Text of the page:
Prefrontal Cortex and Evolution

Xuxa Thorson Xoxana at webtv.net
Fri Oct 27 10:19:25 EST 2000


Scientific American: Article: Trends in Neuroscience: 8/97 Address:
http://www.sciam.com/0897issue/0897trends.html Changed:3:02 PM on
Thursday, October 21, 1999
          This article has a wonderful map showing
the different parts of the prefrontal cortex. The main difference
between a human brain and that of other animals is the prefrontal
cortex. Most mammals have little or no prefrontal cortex. However,
monkeys are surprisingly similar to humans, even in the prefrontal
cortex. It has been said that the prefrontal cortex is what makes us
"human". Animal consciousness is very similar to human consciousness.
Psychopaths have little activity in the prefrontal cortex, but still
seem human to the casual observer. The largest difference between
Caucasian and Negroid brains is that Caucasians have a much larger and
better developed prefrontal cortex. This region also plays a major role
in the so-called "culture-fair" intelligence tests, Raven's Matrices.
What these tests measure isn't really intelligence per se, but something
closely correlated with intelligence, at least among members of the same
population. Empathy and concern for the consequences of one's actions
are also in the prefrontal region, at least in humans. "Lower" animals
feel empathy in lower brain regions, apparently. Brain studies of serial
killers show little prefrontal activity. This can be due to either brain
damage or genes.
      Liberals make the false claim that there is no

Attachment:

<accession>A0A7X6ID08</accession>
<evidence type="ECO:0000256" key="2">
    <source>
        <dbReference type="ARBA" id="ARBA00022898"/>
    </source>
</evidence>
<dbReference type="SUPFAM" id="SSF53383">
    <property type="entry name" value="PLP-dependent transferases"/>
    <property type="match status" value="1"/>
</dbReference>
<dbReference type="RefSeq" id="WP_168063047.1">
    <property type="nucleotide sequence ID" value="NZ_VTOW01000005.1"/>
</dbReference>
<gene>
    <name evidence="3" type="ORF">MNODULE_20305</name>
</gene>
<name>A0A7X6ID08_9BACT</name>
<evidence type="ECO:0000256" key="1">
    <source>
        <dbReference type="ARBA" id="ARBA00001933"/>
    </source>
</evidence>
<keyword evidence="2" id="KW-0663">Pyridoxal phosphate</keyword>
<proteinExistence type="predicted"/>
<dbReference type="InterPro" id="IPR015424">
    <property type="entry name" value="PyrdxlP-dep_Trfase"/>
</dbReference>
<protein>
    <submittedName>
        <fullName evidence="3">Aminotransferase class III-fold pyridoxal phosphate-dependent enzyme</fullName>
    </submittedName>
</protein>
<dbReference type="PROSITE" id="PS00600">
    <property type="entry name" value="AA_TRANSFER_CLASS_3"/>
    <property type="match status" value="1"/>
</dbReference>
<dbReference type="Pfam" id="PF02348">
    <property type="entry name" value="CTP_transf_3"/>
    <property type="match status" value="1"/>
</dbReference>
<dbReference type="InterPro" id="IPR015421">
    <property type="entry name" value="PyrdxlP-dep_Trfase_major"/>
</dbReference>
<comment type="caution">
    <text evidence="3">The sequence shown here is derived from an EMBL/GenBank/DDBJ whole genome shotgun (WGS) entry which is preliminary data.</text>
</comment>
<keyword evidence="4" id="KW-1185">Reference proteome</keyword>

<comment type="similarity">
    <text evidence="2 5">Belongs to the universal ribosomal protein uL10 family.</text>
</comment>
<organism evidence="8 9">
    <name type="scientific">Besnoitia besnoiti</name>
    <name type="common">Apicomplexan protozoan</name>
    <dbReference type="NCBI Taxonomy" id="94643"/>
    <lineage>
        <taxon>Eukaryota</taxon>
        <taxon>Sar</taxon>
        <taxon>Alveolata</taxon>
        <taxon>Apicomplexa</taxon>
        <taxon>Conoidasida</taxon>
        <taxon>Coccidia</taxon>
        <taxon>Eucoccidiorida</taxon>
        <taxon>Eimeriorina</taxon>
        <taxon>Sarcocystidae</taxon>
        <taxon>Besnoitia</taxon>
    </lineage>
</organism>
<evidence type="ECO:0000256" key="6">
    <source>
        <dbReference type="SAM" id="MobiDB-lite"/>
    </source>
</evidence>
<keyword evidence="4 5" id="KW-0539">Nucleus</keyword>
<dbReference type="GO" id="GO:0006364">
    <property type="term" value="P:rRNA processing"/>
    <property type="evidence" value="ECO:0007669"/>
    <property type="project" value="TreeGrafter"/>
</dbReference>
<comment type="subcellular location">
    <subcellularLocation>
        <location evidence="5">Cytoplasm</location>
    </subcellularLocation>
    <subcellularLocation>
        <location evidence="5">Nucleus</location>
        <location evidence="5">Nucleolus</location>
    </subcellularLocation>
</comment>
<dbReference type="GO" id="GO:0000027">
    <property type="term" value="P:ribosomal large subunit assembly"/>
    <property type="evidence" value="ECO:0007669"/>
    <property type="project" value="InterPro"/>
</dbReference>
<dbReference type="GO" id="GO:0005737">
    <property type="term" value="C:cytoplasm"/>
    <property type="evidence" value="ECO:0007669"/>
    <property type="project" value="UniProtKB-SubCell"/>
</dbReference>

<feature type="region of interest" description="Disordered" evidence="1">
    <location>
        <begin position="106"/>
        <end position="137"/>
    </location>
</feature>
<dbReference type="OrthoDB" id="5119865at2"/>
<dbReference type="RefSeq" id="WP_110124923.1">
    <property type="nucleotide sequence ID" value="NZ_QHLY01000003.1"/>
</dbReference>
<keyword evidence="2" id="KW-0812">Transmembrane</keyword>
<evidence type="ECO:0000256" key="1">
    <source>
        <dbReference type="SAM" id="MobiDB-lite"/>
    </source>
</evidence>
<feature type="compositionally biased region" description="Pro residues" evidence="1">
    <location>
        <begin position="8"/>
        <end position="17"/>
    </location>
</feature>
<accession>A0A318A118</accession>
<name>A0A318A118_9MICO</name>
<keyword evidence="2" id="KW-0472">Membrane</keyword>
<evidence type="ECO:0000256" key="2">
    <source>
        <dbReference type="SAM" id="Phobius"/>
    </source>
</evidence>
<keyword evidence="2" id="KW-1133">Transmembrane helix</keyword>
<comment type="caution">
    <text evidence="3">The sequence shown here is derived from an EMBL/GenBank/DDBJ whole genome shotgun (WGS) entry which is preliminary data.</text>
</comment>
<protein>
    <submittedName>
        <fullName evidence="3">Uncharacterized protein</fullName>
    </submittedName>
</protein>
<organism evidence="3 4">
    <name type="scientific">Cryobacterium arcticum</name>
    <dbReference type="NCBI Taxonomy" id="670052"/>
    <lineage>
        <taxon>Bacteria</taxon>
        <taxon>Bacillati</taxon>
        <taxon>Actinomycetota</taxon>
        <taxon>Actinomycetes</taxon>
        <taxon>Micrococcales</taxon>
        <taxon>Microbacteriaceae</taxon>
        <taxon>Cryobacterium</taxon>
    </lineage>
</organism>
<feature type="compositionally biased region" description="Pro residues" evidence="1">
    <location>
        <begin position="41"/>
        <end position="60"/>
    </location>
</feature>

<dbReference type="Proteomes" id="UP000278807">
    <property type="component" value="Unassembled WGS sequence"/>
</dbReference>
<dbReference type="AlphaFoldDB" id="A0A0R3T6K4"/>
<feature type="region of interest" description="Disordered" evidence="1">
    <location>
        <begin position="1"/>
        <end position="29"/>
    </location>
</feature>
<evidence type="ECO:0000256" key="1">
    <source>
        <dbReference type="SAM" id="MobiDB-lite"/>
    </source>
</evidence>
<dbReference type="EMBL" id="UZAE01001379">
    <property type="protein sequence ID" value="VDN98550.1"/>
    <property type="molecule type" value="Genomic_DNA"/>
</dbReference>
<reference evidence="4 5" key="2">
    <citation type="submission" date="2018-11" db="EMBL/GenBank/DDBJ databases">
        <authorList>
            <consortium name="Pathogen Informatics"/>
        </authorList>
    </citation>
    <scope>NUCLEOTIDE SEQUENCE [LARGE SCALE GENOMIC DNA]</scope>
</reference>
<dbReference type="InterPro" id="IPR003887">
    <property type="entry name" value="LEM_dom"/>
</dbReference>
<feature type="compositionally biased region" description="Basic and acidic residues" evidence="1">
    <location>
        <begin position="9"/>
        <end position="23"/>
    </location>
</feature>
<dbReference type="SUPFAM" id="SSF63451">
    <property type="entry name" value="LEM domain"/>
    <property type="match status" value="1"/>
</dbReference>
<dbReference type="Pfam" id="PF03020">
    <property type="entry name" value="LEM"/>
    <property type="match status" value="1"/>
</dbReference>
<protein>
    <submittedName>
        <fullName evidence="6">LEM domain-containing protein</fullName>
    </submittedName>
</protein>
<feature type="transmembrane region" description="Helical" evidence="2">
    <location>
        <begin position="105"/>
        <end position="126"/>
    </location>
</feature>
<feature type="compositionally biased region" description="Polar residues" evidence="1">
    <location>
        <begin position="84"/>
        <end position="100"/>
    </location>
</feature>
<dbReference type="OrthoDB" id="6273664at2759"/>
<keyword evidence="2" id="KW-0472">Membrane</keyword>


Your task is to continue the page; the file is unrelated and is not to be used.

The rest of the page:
correlation between intelligence or behavior and the size or condition
of the brain. On the other side, J. Philippe Rushton places too much
emphasis on the overall size of the brain. He is unaware of the fact
that the brain is composed of many parts which play very different
roles. It would be interesting to compare the prefrontal cortices of
Caucasians with those of Mongoloids. Mongoloids are more inhibited in
their behavior, but they also show less empathy. The first would
indicate a large and active prefrontal region. The second would indicate
the opposite. Albert Einstein's brain was very unusual in that it had a
VERY SMALL prefrontal cortex. It is important for people like Rushton to
learn that the brain is very complex, and it cannot be reduced to a
simple formula. http://www.delphi.com/truthseekers8
http://www.delphi.com/paleoneurology1
http://www.delphi.com/biopsychology
http://www.delphi.com/brainsize
http://www.delphi.com/physanthro
http://www.delphi.com/animalfriends1

http://community.webtv.net/Xoxana/AMAZINGNEW






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